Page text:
from The American Heritage® Dictionary of the English Language, 5th Edition.

  • adjective Preoccupied with sex and sexual desire; lustful.
  • adjective Obscene; indecent.
  • adjective Obsolete Wicked.

from The Century Dictionary.

  • Ignorant; unlearned; illiterate.
  • Lay, as opposed to clerical.
  • Rude; homely; uncultivated.
  • Worthless; useless.
  • Bad; vile; vicious; wicked.
  • Lustful; wanton; lascivious; libidinous.
  • Synonyms See list under lascivious.

from the GNU version of the Collaborative International Dictionary of English.

  • adjective obsolete Not clerical; laic; laical; hence, unlearned; simple.
  • adjective Archaic Belonging to the lower classes, or the rabble; idle and lawless; bad; vicious.
  • adjective Given to the promiscuous indulgence of lust; dissolute; lustful; libidinous.
  • adjective Suiting, or proceeding from, lustfulness; involving unlawful sexual desire.

from Wiktionary, Creative Commons Attribution/Share-Alike License.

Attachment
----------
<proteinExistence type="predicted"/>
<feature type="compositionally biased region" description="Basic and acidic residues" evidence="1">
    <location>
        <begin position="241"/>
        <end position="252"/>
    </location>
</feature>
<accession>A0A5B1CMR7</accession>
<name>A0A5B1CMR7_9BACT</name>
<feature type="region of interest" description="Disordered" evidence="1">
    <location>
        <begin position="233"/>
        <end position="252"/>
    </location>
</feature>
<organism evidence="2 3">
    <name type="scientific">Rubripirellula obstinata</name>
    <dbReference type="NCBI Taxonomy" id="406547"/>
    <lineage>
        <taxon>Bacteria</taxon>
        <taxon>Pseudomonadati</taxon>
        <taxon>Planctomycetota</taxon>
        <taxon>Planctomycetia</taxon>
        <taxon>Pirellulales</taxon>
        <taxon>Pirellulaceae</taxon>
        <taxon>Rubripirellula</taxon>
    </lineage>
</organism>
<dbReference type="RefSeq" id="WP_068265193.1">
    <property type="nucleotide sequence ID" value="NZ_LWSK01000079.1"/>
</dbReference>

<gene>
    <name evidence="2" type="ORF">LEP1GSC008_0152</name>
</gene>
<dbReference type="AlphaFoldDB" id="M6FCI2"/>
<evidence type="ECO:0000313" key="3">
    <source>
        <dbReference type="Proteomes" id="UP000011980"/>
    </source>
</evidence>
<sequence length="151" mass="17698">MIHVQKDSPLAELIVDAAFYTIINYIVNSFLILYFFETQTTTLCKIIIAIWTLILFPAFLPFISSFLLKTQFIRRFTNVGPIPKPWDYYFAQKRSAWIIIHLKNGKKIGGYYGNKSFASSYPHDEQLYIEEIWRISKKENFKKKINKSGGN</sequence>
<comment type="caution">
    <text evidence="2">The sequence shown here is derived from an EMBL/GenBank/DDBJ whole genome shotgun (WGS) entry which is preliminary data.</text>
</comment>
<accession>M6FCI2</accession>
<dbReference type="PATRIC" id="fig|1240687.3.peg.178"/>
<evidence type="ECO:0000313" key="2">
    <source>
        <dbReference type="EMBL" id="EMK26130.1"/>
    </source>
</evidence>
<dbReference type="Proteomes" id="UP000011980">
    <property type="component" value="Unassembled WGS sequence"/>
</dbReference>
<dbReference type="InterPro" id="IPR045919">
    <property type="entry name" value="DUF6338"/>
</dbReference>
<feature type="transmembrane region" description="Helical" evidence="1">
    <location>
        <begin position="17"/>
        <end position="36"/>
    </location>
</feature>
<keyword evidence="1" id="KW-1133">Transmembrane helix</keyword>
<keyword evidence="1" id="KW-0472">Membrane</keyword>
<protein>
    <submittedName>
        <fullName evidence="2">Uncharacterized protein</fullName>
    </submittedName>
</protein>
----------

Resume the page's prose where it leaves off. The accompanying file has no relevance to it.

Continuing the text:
• adjective Lascivious, sexually promiscuous, rude.
  • adjective obsolete Lay; not clerical.
  • adjective obsolete Uneducated.
  • adjective obsolete Vulgar, common; typical of the lower orders.
  • adjective obsolete Base, vile, reprehensible.

from WordNet 3.0 Copyright 2006 by Princeton University. All rights reserved.

  • adjective driven by lust; preoccupied with or exhibiting lustful desires
  • adjective suggestive of or tending to moral looseness


from The American Heritage® Dictionary of the English Language, 4th Edition

[Middle English leued, unlearned, lay, lascivious, from Old English lǣwede, ignorant, lay.]

from Wiktionary, Creative Commons Attribution/Share-Alike License

From Middle English leud, leued, lewed ("unlearned, lay, lascivious"), from Old English lǣwede ("unlearned, ignorant, lay"), of obscure origin; most likely a derivative of the past participle of lǣwan ("to reveal, betray") in the sense of "exposed as being unlearned" or "easily betrayed, clueless", from Proto-Germanic *lēwijanan (“to betray”), from Proto-Germanic *lēwan (“an opportunity, cause”), from Proto-Indo-European *lēw- (“to leave”). Cognate with Old High German gilāen, firlāen ("to betray"), Gothic 𐌲𐌰𐌻𐌴𐍅𐌾𐌰𐌽 (galēwjan, "to give over, betray"), Gothic 𐌻𐌴𐍅, 𐌻𐌴𐍅𐌰 (lēw, lēwa, "an opportunity, cause").


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